Opening Convocation: New Beginning, Continued Resilience
“It is wonderful to have our campus alive again as our community comes back together.”
Those were the initial words from Stetson President Christopher F. Roellke, PhD, spoken from historic Lee Chapel during the university’s virtual Opening Convocation, Aug. 18, which marked the formal start of the 2021-2022 academic year.
“Opening Convocation represents the coming together of the Stetson University community to usher in a new academic year, to welcome the newest members of our community, and to celebrate our values and our mission, 138 years after our founding,” he said.
And, indeed, there was great optimism, along with much to celebrate, as Roellke continued, pointing to numerous accomplishment by students and faculty in the past year, all despite the challenges of a global pandemic. “I think many of you will agree, and I can safely say, this past year was challenging in ways we could not have foretold,” he commented. “But I have to say it was also remarkable because of the resiliency and sheer grit of our faculty, students and staff.”
Later, Roellke introduced keynote speaker Ashley Rutherford from Stetson’s Class of 2012, who exemplifies such traits and achievement as a captain in the U.S. Air Force. In 2017, she was commissioned into the U.S. Air Force Biomedical Science Corps before becoming a public health flight commander and deploying to Afghanistan to serve globally. In June 2020, she returned to the United States to assist in the domestic battle against COVID-19.
“This past year and half has certainly been filled with many trials and more are guaranteed to come our way — this is the nature of life,” Rutherford said in her speech. “We must take the good with the bad, the blessings with the curses, the heaven with the hell. Whatever your trials, whatever your faith, I say to you: Survive, thrive and persevere. Keep moving, falling, crawling forward. Sure, it’s easier said than done. Surviving is exhausting, monotonous and painful, but as with most things, it becomes easier with time.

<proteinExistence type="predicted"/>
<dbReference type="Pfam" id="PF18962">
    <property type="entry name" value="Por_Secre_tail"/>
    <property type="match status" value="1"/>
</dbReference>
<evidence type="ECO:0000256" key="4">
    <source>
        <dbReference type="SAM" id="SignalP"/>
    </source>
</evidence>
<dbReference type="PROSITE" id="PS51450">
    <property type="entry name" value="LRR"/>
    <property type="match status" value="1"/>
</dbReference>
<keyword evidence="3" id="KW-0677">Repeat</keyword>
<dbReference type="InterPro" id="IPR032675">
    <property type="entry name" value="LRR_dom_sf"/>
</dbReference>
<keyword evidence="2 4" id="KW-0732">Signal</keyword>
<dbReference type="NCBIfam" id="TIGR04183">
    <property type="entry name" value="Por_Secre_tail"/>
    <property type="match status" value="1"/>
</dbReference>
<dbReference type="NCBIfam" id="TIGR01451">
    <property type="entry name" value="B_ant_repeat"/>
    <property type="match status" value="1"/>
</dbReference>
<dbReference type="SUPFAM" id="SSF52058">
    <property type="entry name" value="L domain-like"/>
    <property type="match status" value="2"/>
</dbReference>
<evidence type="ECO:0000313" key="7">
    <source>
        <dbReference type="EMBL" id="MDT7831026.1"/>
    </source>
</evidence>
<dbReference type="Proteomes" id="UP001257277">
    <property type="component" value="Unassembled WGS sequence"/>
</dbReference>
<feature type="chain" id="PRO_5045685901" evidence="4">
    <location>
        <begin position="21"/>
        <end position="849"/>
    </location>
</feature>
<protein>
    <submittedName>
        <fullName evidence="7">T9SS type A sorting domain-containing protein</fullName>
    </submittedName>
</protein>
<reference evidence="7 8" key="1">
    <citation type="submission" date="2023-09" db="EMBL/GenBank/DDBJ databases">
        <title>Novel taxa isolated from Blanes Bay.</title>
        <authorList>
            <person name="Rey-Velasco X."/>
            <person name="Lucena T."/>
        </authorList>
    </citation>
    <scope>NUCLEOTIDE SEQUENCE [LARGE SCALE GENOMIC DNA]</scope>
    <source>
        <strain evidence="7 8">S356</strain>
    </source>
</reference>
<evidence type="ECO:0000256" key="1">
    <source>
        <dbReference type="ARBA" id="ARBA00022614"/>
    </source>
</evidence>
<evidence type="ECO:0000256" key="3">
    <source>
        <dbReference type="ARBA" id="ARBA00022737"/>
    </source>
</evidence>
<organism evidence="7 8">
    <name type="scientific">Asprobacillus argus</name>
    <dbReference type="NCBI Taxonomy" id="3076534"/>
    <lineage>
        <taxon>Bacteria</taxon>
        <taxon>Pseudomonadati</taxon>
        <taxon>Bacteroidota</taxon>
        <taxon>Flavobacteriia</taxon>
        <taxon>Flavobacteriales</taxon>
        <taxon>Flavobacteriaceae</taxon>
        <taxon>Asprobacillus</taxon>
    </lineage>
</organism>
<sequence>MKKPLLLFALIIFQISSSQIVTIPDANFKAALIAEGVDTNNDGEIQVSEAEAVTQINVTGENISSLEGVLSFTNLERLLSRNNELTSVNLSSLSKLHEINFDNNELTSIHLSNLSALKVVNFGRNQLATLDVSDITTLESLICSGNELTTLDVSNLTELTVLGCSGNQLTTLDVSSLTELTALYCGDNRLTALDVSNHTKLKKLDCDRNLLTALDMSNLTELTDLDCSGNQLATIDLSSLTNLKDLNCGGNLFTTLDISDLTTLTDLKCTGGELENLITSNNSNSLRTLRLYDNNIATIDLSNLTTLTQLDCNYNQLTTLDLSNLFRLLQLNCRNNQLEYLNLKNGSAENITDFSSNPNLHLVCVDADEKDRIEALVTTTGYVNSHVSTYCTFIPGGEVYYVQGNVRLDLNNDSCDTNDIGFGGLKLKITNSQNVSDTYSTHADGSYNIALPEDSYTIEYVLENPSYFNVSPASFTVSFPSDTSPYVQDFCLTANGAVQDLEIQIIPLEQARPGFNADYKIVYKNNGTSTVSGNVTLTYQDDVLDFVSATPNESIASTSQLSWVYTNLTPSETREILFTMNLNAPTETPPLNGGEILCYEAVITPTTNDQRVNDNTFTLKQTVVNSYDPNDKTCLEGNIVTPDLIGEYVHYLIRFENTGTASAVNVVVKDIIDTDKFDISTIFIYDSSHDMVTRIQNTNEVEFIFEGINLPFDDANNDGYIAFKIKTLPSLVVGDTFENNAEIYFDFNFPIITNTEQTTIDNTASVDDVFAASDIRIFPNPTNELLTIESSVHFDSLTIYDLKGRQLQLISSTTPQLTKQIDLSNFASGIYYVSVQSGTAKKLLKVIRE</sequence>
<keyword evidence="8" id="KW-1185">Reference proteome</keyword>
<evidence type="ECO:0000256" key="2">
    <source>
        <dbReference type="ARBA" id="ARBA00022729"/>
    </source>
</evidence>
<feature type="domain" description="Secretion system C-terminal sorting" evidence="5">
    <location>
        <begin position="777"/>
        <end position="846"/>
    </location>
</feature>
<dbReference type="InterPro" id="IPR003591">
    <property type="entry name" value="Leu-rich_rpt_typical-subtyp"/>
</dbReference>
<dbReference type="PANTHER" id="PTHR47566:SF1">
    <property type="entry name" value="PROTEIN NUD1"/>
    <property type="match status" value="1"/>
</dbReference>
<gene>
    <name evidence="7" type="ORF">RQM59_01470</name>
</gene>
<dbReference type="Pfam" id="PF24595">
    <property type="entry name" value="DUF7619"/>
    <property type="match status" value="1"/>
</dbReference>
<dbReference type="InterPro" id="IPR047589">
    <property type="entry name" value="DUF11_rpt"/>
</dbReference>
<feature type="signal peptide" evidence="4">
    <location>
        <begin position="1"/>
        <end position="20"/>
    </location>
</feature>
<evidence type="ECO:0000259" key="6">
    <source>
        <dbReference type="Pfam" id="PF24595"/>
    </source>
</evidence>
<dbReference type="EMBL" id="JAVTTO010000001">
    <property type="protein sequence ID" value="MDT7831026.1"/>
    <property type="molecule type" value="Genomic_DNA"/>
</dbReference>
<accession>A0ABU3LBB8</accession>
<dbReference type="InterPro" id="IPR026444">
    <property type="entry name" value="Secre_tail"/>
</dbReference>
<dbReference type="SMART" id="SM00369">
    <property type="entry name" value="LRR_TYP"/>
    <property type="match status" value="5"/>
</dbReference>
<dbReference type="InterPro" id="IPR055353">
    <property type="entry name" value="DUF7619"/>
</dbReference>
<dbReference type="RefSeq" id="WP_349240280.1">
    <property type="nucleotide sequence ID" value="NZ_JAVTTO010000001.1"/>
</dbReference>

“The most dangerous place we can be is in our comfort zone. It’s safe and feels familiar, but it lures us into the trap of complacency. It stagnates our personal growth, stunts our human development and hinders us from reaching our full potential. Trials, on the other hand, stretch us to our limit, to, at times, our breaking point. However, in this stretching, this removal from our comfort zone, we often discover that our limit wasn’t as insurmountable as we imagined it to be, that our imposing, gigantic mountain was only a hill.”
Following Rutherford, Mercedes Tichenor, PhD, professor of education, was honored as Stetson’s 2020-2021 Advisor of the Year — in recognition of not only being passionate about teaching students, but also encouraging them to follow their own paths and become the best possible versions of themselves, according to Provost Noel Painter, PhD.
Finally, among other highlights during the hourlong ceremony, Hala ElAarag, PhD, recipient of Stetson’s 2021 McEniry Award for Excellence in Teaching, presented the convocation address to the university community.
ElAarag’s words: “If there are any silver linings from the pandemic, it would be the lessons we learned during this crisis. These are lessons we should not forget. We learned that unity, perseverance and mental health are crucial to overcome any obstacles.
“In a time of crisis, people either separate into chaos or come together to overcome their difficulties. The Stetson family chose the latter. We were all united in facing this crisis. We worked together — faculty, students, staff, administrators and parents. We learned that embracing the different races, ethnicities, religions, abilities and sexual identities of our family members make us stronger. We got through a difficult time as a family, and the trials we faced have brought us all closer together. Our Stetson family persevered.”